Coastal cuisine in India varies every few hundred miles: a fish curry in Konkan is nothing like a fish curry in Kerala, which is nothing like a fish curry in Andhra Pradesh! Menus in Indian restaurants, even in India, rarely do justice to this amazing diversity of coastal cuisine. In Andhra Pradesh, there are distinct cuisines along different parts of the coast. Common ingredients are tamarind, coconut and chilli but the way they are put together gives the dish its unique taste.
Here I bring you a fish curry that is popular in the coastal region of Andhra Pradesh, which is known for its fiery curries. This dish is hot but tangy and light. It is best to cook it a day in advance so that the flavours soak in well.
I prefer a firm fleshed fish for Chepala Pulusu. Halibut is perfect for the job and River Cobbler will do. If you have an Asian shop nearby, you could try Kingfish or Seer (also known as Surmai).
Cooking time: 1 hour
You will need:
- 4 River Cobbler fillets
- 1 tsp turmeric powder
- 1 tsp chilli powder
- 1 tsp salt
- 4 tbsp cooking oil
- 1 onions ground to a paste
- 2 tsp fresh garlic-ginger paste (use a 50:50 ratio)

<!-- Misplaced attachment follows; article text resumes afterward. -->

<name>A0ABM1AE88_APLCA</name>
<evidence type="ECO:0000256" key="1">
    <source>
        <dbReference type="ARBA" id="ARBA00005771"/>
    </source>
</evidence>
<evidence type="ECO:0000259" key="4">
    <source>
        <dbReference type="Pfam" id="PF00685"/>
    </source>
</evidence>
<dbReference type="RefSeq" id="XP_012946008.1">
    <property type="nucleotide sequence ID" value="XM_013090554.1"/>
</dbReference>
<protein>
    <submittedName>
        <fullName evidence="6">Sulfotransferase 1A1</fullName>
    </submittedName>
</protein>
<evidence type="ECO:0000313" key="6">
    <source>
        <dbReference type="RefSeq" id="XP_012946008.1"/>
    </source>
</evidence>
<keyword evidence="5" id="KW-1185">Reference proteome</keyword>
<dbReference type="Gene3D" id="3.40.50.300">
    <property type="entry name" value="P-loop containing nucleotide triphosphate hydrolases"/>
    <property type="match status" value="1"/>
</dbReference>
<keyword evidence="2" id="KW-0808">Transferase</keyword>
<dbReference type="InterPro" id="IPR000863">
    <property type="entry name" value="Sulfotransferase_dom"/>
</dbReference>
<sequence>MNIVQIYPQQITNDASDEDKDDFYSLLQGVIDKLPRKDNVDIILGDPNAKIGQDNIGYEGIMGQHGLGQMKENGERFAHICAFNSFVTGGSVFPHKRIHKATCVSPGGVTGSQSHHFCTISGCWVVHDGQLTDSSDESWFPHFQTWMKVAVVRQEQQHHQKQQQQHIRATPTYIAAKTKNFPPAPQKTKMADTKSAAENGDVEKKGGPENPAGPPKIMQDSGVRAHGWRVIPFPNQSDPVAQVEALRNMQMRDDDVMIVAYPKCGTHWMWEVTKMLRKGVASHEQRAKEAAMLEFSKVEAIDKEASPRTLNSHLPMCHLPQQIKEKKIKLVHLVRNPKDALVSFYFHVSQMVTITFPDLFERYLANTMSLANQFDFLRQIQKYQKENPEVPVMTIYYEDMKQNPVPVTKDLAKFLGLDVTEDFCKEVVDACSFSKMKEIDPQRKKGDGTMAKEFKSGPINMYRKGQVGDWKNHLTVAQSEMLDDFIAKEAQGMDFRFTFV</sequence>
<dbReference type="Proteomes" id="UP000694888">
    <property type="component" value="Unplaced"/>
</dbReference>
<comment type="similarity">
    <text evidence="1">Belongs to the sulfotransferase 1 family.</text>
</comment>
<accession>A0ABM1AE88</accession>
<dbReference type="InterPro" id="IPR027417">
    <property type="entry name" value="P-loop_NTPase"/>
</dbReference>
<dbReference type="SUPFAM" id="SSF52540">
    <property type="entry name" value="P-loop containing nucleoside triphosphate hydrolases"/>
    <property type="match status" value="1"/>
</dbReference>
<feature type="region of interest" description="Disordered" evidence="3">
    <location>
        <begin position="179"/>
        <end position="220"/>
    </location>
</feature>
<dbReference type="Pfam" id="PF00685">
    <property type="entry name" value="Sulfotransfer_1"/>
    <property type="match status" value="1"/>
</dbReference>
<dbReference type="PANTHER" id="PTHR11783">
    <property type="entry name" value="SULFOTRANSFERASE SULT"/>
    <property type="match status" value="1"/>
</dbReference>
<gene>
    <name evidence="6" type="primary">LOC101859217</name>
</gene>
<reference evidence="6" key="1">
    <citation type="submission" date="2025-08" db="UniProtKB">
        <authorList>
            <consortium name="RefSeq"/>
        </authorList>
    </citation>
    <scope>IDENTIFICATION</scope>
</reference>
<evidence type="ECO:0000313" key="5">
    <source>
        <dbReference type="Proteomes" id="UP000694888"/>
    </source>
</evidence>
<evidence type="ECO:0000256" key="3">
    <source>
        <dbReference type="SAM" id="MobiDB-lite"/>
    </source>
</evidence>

- 4 hot green finger chillies slit lengthways
- 2 large ripe tomatoes chopped
- 2 tsp tamarind extract
- 1/2 tsp fenugreek seeds
- 1 tbsp poppy seeds
- 1 tbsp desiccated coconut powder
- 1 tsp garam masala (use my Special Garam Masala for best results)
- Green coriander to garnish
Sprinkle the turmeric, chilli powder and salt on the fish. Massage it in to the fish pieces to coat them evenly. Set aside. Lightly dry roast the fenugreek and poppy seeds on a hot frying pan until they change colour and smell toasted. Remove these from the frying pan into a bowl and quickly dry roast the desiccated coconut in the same hot pan for a few seconds until it goes golden but taking care not to let it burn. Grind these three roasted ingredients into a powder.
Heat the oil in a heavy-bottomed pan. Add the ground onion and cook this on low heat for about 15 minutes occasionally sprinkling water to prevent burning. Cook until the very sharp smell of raw onion has gone and the onions have turned golden. Now add the garlic and ginger paste and repeat this process until the acrid smell of garlic has gone. Now add the tomatoes and green chillies and simmer for a further five minutes. Add the fish, tamarind extract, garam masala and powdered seeds and coconut mixture. Add enough water to cover the pieces. Simmer until the fish is cooked through. Adjust the seasoning and garnish with coriander. The dish is ready to serve but as I said in the introduction, it tastes better if you cook it a day before eating. Serve with boiled rice.